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 Living on the Road :: Wothahellizat Mk1 :: Construction Diary :: #21

28 Oct 1999

I feel like a traitor. It's only a couple of weeks since I thumbed my nose at the rat race and here I am working on a quote for a photographic job.

Still it's different this time, I no longer really care if I get the job or not. Sure it's a nice little earner that would pay for a large part of the motor home, but hey, I was happy before I got the call.

I delivered the quote today to a massive government building, seven floors of stained concrete monolith in the bush near Canberra. What a depressing place. While studying the building plans I was struck by the rows of work stations and thought to myself that this would not be a pleasant environment to work in. Viewing the grey facade confirmed my feelings.

Still if they accept my quote at least they'll get to look at plenty of Rob Gray original landscape photos :-), maybe that'll help.

On leaving the building I looked back and was struck by the similarity between the massive buttresses looming above the eucalypts and the landscape in the Budawang Ranges. I must try to return to my beloved Budawangs before long.

Meanwhile, back on the motor home front...

Progress has been slow, it seems that every day I have to spend most of the morning attending to banking chores or buying materials. I've been mostly working on the pop-top roof above the bedroom. It works now but is getting heavy and will soon be too heavy to lift.

Enter some hydraulics.

I have been resisting the temptation to mechanise too many of the motor home's features in an effort to reduce complexity. But I have to admit that the addition of hydraulics to the design does simplify a lot of the design and the subsequent operation of various features, eg the pop-top and deck.

I've also welded some of the floors into the storage bins, decided how many water tanks I'll have and how to hang them, decided to include some air conditioning and how to install it, played with installing the inverter and bought four batteries which will make up one of the two banks I plan to have.

So I haven't entirely slack, there's just not much to show for it.

2 Nov 1999

My car's on the fritz so I'm riding one of the Hondas for a few days. It's a heck of a lot of fun but it's taking me a while to get used to it. Not the actual riding, I've ridden motor bikes a lot over the years, rather the practicalities of motor bike transport. Or should I say the impracticalities.

I finally got used to wearing a small backpack so I could pick up a bit of shopping or some parts for the truck but yesterday I had to collect about a dozen pieces of 10mm steel plate I'd had cut to size. I loaded them into my pack one at a time each wrapped in some towling then heaved the pack onto my shoulders. Each piece of steel was pretty small but together they weighed about 20kgs. I rode back to the workshop half expecting one of the straps on the pack to break and send the pack, and therefore my centre of gravity, swinging. I made it without incident and my back should be OK in a week or so.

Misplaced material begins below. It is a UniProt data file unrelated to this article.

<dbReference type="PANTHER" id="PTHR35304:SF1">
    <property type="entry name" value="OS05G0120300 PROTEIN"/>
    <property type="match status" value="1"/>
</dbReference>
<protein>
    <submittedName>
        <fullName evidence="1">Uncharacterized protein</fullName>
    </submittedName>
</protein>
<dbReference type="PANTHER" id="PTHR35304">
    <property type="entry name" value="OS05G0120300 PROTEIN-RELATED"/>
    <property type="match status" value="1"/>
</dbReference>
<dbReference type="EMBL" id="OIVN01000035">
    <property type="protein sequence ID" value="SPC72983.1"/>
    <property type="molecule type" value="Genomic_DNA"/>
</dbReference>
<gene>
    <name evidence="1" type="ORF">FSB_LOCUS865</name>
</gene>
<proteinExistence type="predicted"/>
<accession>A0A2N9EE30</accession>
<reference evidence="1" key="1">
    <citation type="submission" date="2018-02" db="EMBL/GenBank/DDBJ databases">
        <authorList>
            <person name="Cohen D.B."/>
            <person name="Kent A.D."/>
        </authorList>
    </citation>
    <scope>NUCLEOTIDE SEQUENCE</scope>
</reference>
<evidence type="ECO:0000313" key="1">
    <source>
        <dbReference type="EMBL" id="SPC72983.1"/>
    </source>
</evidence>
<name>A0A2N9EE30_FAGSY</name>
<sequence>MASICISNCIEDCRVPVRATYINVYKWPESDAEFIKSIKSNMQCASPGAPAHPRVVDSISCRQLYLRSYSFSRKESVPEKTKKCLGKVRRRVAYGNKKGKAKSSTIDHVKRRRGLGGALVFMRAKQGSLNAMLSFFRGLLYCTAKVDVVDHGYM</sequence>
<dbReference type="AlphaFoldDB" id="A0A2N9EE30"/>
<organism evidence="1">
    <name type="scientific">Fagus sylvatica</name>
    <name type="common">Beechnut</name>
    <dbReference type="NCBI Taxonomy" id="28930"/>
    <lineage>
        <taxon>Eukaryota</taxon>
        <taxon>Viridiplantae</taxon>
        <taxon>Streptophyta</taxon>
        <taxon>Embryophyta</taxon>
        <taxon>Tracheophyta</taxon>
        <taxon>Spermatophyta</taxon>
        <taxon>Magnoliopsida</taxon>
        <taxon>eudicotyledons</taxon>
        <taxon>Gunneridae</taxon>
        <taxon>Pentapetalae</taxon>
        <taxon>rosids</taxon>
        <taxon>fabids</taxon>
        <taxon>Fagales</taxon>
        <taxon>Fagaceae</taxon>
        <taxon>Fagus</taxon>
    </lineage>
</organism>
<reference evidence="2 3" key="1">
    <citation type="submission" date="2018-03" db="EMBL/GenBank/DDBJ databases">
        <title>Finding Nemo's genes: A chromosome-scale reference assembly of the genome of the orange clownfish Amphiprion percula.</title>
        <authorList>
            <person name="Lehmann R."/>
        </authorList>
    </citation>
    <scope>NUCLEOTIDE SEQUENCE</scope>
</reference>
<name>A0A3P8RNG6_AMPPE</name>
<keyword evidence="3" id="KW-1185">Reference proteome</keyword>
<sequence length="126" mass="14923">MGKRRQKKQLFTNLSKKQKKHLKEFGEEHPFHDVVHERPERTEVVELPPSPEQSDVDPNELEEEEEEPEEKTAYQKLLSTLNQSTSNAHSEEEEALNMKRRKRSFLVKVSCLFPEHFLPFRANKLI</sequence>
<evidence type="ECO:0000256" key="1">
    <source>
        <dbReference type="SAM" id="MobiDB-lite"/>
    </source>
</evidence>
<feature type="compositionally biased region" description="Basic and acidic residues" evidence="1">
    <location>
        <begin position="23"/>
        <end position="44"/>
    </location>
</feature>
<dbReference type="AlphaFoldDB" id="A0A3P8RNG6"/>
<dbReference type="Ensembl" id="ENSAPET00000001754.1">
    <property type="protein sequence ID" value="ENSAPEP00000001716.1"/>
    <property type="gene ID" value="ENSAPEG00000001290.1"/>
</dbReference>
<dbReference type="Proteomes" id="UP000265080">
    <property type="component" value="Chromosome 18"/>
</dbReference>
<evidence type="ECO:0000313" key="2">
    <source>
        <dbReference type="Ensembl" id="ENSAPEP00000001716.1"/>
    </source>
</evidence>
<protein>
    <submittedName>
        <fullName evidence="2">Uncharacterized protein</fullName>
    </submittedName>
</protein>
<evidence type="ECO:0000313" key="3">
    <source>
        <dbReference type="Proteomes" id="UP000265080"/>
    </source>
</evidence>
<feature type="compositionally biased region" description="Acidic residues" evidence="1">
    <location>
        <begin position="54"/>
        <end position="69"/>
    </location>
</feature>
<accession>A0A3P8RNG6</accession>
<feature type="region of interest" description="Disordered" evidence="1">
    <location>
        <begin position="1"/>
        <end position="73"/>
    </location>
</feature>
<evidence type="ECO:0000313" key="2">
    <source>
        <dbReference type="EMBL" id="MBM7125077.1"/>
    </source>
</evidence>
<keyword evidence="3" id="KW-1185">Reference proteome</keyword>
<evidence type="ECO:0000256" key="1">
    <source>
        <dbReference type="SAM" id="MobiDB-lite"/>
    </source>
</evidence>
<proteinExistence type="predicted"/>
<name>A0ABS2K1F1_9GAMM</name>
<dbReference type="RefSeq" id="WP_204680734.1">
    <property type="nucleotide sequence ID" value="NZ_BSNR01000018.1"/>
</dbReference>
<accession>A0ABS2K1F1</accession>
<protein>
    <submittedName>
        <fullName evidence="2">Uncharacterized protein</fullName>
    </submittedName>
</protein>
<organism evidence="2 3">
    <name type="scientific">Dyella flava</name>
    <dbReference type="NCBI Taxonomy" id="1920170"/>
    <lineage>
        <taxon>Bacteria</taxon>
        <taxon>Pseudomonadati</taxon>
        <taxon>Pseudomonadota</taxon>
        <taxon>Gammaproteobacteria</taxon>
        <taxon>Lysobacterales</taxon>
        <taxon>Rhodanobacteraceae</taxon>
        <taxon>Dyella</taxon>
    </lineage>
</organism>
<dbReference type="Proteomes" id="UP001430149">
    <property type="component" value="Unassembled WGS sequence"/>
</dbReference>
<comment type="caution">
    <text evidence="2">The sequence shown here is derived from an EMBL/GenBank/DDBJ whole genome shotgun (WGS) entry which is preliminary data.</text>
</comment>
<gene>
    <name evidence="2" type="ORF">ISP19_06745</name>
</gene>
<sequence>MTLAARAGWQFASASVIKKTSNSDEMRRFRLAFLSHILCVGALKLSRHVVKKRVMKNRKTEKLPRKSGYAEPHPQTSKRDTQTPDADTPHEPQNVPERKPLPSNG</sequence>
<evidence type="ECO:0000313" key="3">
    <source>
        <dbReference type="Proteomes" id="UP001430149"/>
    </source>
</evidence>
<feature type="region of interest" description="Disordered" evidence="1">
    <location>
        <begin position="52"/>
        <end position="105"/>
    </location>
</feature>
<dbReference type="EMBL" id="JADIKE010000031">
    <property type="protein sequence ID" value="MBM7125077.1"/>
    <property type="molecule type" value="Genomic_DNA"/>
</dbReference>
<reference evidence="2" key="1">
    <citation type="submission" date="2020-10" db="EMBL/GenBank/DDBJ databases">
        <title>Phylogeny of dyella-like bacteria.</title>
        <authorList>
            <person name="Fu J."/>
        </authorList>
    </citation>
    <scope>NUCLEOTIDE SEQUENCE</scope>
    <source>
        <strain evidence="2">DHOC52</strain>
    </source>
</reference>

Another thing I'd forgotten about bikes is the cold. We haven't bought much in the way of cold/wet weather gear yet so I'm reduced to scrounging various items of bushwalking clothing in an attempt to stay warm when I ride home at night.

On a related subject, has anyone done those intelligence tests were you are presented with a sequence of numbers and you have to guess the relationship between the numbers? Well try this one.

28

28

28

28

28

28

28

28

28

28

12

12

15

13

18

11

8

10

8

9

Can you pick the sequence? I'd be astounded if you did. The top row is the temperature in Townsville every time I take notice of it on the news. The bottom row is the corresponding temperature in Canberra on the same days.

We didn't watch any TV when we were in Townsville recently but I'll bet they dispense with the daily weather reports in favour of a bi-annual one. In the autumn they slap the janitor in front of the camera and he says something like "For the next six months it will be 28 degrees and clear", then in the spring they haul him back again and he says "For the next six months it will be 33 degrees, muggy as hell and will piss it down every afternoon".

Of course it's pretty hot and humid up north in the summer but as a full-timer you can head south before then. If you need any more reasons to go full-timing then that should do the trick.

Meanwhile back at the truck there's not much to report. I've hung a 230 litre drinking water tank and am now making the brackets to support tanks for the grey water and about 6-700 litres of general purpose water.

22 Nov 1999

Contrary to what you may think by viewing this diary there's been a lot happening. In fact that's why there hasn't been any entries for a while, I've been working 10, 11 and 12 hour days and, frankly, have been too buggered to write about it.

Anyway what's been done? I've built hangers for two fresh water tanks and a grey water tank and hung a third fresh water tank.